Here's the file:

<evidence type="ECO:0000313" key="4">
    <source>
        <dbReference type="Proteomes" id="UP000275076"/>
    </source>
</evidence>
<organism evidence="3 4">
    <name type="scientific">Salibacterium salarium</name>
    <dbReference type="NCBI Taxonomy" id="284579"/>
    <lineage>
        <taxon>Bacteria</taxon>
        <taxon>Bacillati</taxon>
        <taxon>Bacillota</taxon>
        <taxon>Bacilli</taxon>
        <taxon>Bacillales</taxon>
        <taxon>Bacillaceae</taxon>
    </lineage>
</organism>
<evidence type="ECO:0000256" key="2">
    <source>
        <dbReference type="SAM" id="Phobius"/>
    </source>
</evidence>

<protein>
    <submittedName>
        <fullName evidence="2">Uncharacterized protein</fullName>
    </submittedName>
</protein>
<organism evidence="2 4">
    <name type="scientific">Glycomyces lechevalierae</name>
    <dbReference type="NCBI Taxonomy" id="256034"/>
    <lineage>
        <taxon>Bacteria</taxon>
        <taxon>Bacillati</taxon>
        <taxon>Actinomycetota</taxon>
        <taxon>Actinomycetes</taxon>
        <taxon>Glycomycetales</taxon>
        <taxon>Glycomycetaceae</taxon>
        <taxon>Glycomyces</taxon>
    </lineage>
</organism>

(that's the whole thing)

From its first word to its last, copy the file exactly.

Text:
<evidence type="ECO:0000313" key="4">
    <source>
        <dbReference type="Proteomes" id="UP000275076"/>
    </source>
</evidence>
<organism evidence="3 4">
    <name type="scientific">Salibacterium salarium</name>
    <dbReference type="NCBI Taxonomy" id="284579"/>
    <lineage>
        <taxon>Bacteria</taxon>
        <taxon>Bacillati</taxon>
        <taxon>Bacillota</taxon>
        <taxon>Bacilli</taxon>
        <taxon>Bacillales</taxon>
        <taxon>Bacillaceae</taxon>
    </lineage>
</organism>
<evidence type="ECO:0000256" key="2">
    <source>
        <dbReference type="SAM" id="Phobius"/>
    </source>
</evidence>

<protein>
    <submittedName>
        <fullName evidence="2">Uncharacterized protein</fullName>
    </submittedName>
</protein>
<organism evidence="2 4">
    <name type="scientific">Glycomyces lechevalierae</name>
    <dbReference type="NCBI Taxonomy" id="256034"/>
    <lineage>
        <taxon>Bacteria</taxon>
        <taxon>Bacillati</taxon>
        <taxon>Actinomycetota</taxon>
        <taxon>Actinomycetes</taxon>
        <taxon>Glycomycetales</taxon>
        <taxon>Glycomycetaceae</taxon>
        <taxon>Glycomyces</taxon>
    </lineage>
</organism>